Business Costs You Should Not Accept

05th March 2017

I’ll tell you what drives me crazy.

A few weeks ago, one of our clients ordered a £7,000 delivery to their office.
When it arrived, the courier handed over the invoice: £7,050.
That’s right.
They’d added on an extra £50 for the delivery.
Worst of all, the client paid it without a second thought.

This is where I let out my primal scream…..! (I’ll leave it to your imagination.)

It’s a rip off, but their supplier snuck in the extra charge because they thought they could get away with it – and most people assume they have no choice but to accept.
In fact, this is just one type of cost every business has, but nobody accounts for. These can add up quickly, and before you know it, your overheads are out of control.
The good news is most are avoidable.
Here are just a few:
  • Creeping costs: These are little charges that get added to a bill you’ve already agreed to, just like the delivery charge above. Another example might be a supplier telling you once you were halfway through a project that an additional investment is necessary.
  • Stealth price increases: All those regular expenses you pay such as electricity, gas and travel? The companies love to hike up your tariffs when you’re not looking.
  • Additional costs you haven’t considered: This is your own oversight. For example, if you’re buying from outside Europe, you might forget you have to pay a duty. Similarly, if you are not organised enough to collect your goods promptly once they reach port, the port can charge you (“demurrage”).
  • Suppliers passing on costs to you: One of our directors, Shirley, used to work for a Pharma company. If, when they imported their raw materials, there was a delay, they sent the materials by air freight instead of shipping them – and passed on that cost to the client.
So how do you prevent these costs spiralling out of control?
First of all, make sure they are no longer hidden. All the examples above can only happen because no one in the business is controlling expenditure properly.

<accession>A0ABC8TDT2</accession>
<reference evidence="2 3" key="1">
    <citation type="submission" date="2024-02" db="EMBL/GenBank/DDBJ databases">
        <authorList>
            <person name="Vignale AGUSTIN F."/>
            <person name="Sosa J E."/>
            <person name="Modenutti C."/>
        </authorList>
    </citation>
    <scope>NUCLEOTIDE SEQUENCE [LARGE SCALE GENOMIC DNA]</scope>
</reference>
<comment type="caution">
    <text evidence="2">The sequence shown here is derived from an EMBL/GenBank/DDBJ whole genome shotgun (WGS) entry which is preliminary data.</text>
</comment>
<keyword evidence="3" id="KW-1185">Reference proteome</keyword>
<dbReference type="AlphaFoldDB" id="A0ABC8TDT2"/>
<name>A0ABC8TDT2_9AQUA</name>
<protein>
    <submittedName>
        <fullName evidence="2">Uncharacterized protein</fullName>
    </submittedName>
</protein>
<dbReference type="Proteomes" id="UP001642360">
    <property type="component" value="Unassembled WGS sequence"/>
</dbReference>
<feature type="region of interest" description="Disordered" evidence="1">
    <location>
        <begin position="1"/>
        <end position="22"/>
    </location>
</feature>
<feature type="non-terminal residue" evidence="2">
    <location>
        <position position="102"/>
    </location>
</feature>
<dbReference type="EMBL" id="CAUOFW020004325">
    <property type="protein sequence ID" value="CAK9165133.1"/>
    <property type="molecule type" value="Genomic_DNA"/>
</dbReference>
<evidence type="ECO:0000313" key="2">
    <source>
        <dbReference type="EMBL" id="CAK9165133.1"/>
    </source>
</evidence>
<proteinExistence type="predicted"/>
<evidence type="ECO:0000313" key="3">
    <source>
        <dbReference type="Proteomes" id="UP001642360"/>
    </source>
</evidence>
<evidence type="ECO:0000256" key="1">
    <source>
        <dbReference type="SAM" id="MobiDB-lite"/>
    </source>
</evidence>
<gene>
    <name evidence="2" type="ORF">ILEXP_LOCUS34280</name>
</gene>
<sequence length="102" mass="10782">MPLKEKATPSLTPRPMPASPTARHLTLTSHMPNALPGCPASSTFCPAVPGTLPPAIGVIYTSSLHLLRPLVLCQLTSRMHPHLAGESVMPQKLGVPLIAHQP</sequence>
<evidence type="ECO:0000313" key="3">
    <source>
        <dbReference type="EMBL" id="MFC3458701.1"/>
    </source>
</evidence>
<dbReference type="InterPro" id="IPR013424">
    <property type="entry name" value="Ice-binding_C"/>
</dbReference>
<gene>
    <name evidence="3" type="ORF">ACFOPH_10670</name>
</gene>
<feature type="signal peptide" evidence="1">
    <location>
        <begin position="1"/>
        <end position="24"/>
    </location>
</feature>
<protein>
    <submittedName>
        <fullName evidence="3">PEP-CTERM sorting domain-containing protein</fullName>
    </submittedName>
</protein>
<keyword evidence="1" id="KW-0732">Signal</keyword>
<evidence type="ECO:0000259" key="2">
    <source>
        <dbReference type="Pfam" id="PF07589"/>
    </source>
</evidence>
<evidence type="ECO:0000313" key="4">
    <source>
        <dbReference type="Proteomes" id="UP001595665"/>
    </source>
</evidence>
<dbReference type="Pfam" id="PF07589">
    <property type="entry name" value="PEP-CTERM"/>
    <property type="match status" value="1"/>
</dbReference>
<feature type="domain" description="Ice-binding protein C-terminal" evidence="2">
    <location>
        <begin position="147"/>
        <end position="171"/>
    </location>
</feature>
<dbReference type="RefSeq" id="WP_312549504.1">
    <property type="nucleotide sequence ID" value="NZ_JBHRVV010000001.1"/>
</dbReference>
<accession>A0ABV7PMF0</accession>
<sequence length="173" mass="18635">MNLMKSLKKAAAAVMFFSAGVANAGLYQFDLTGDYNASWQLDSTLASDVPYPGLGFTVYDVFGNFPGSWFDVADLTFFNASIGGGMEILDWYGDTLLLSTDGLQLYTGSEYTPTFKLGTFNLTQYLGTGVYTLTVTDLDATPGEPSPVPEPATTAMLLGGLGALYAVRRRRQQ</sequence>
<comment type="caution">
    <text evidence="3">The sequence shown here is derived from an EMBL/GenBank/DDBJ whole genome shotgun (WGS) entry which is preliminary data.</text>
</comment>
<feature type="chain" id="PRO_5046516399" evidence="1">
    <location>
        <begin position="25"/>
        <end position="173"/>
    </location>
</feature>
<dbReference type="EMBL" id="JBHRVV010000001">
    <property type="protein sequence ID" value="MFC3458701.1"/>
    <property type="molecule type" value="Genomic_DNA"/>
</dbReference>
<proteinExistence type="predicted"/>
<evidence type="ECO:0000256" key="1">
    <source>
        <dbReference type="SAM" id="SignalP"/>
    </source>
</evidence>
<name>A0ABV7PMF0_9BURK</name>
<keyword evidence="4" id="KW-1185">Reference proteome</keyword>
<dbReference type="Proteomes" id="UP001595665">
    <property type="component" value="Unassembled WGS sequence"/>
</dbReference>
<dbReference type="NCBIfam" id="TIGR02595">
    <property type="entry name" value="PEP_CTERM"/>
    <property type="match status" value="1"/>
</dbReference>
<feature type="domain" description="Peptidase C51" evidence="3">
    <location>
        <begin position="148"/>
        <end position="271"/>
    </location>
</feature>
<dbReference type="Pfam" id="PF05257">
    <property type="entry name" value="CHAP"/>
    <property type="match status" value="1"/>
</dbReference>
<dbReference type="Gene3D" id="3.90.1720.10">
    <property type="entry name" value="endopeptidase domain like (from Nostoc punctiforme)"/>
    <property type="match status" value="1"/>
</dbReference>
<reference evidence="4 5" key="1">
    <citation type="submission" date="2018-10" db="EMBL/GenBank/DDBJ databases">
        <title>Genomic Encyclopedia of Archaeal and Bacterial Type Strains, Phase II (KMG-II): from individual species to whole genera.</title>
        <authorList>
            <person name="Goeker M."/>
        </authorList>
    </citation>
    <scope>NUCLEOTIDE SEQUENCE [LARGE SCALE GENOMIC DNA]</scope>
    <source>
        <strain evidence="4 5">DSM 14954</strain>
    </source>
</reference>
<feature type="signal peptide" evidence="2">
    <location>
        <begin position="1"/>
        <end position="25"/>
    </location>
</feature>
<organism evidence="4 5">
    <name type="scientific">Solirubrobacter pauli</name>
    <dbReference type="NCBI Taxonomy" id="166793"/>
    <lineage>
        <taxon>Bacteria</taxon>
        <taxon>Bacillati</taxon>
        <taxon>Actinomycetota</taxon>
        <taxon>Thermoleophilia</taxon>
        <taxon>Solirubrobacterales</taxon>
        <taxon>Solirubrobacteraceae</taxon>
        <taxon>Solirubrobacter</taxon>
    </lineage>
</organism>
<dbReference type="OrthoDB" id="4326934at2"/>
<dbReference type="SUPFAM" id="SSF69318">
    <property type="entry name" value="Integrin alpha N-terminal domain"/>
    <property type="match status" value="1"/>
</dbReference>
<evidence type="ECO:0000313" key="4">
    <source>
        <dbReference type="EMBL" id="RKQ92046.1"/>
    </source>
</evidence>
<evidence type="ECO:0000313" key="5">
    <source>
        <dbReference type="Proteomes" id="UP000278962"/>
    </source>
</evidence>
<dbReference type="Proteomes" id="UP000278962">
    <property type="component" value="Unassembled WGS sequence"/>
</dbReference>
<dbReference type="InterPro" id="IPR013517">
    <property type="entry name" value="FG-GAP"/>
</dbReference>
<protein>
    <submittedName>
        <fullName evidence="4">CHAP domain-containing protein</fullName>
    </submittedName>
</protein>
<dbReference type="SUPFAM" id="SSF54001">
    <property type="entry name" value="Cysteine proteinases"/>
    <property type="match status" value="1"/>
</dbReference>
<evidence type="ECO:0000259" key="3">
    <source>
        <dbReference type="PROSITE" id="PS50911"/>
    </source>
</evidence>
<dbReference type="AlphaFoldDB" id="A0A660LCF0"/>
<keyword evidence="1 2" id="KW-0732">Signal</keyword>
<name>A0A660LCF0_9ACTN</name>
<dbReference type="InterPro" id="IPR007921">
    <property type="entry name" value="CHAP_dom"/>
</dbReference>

There needs to be an approval process for all expenses, and every invoice needs to go through it – no exceptions. If you raise a £7,000 purchase order and the invoice comes in for £7,050, it needs to go through the approvals process again.

As the business owner, ask to see all invoices from the last three months and audit them.

Do you know what money is being spent on? Do any of the sums surprise you? Who’s approving what? Are existing procedures being followed? Are there any additional costs (such as demurrage) you seem to be paying repeatedly, which can be prevented?

Then ensure that someone is held accountable for every penny you spend.

Second, unexpected costs need to be challenged. That £50 delivery charge? I would have refused to pay it. The supplier is unlikely to give up on a £7K sale over the delivery charge.
But that will only happen regularly when your company culture encourages people to pay close attention to payments.
Do you feel that your costs are out of control? We can help you create the processes you need to control your costs much more strictly – and cut your overheads right down.
If that’s something you want to chat about please get in touch. We’ll make sure that there’s not a single penny spent that isn’t accounted for!

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